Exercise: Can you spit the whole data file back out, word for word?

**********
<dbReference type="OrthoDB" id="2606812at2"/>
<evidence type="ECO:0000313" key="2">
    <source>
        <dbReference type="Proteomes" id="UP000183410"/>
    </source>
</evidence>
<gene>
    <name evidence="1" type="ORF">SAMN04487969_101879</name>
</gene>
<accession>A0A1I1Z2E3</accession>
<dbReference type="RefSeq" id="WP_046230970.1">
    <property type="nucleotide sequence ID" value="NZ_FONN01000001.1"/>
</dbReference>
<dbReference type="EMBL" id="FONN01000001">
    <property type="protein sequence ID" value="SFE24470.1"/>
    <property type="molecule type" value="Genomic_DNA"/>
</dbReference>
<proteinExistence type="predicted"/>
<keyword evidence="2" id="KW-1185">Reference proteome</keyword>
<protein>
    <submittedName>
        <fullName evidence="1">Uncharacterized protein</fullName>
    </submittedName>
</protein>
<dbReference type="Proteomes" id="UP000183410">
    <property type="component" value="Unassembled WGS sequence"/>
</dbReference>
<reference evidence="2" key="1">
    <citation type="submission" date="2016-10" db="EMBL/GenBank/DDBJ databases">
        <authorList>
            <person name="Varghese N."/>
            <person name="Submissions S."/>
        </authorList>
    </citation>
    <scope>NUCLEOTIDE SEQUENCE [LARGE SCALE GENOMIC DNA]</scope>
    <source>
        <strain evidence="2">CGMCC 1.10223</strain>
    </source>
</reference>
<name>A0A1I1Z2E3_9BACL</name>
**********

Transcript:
<dbReference type="OrthoDB" id="2606812at2"/>
<evidence type="ECO:0000313" key="2">
    <source>
        <dbReference type="Proteomes" id="UP000183410"/>
    </source>
</evidence>
<gene>
    <name evidence="1" type="ORF">SAMN04487969_101879</name>
</gene>
<accession>A0A1I1Z2E3</accession>
<dbReference type="RefSeq" id="WP_046230970.1">
    <property type="nucleotide sequence ID" value="NZ_FONN01000001.1"/>
</dbReference>
<dbReference type="EMBL" id="FONN01000001">
    <property type="protein sequence ID" value="SFE24470.1"/>
    <property type="molecule type" value="Genomic_DNA"/>
</dbReference>
<proteinExistence type="predicted"/>
<keyword evidence="2" id="KW-1185">Reference proteome</keyword>
<protein>
    <submittedName>
        <fullName evidence="1">Uncharacterized protein</fullName>
    </submittedName>
</protein>
<dbReference type="Proteomes" id="UP000183410">
    <property type="component" value="Unassembled WGS sequence"/>
</dbReference>
<reference evidence="2" key="1">
    <citation type="submission" date="2016-10" db="EMBL/GenBank/DDBJ databases">
        <authorList>
            <person name="Varghese N."/>
            <person name="Submissions S."/>
        </authorList>
    </citation>
    <scope>NUCLEOTIDE SEQUENCE [LARGE SCALE GENOMIC DNA]</scope>
    <source>
        <strain evidence="2">CGMCC 1.10223</strain>
    </source>
</reference>
<name>A0A1I1Z2E3_9BACL</name>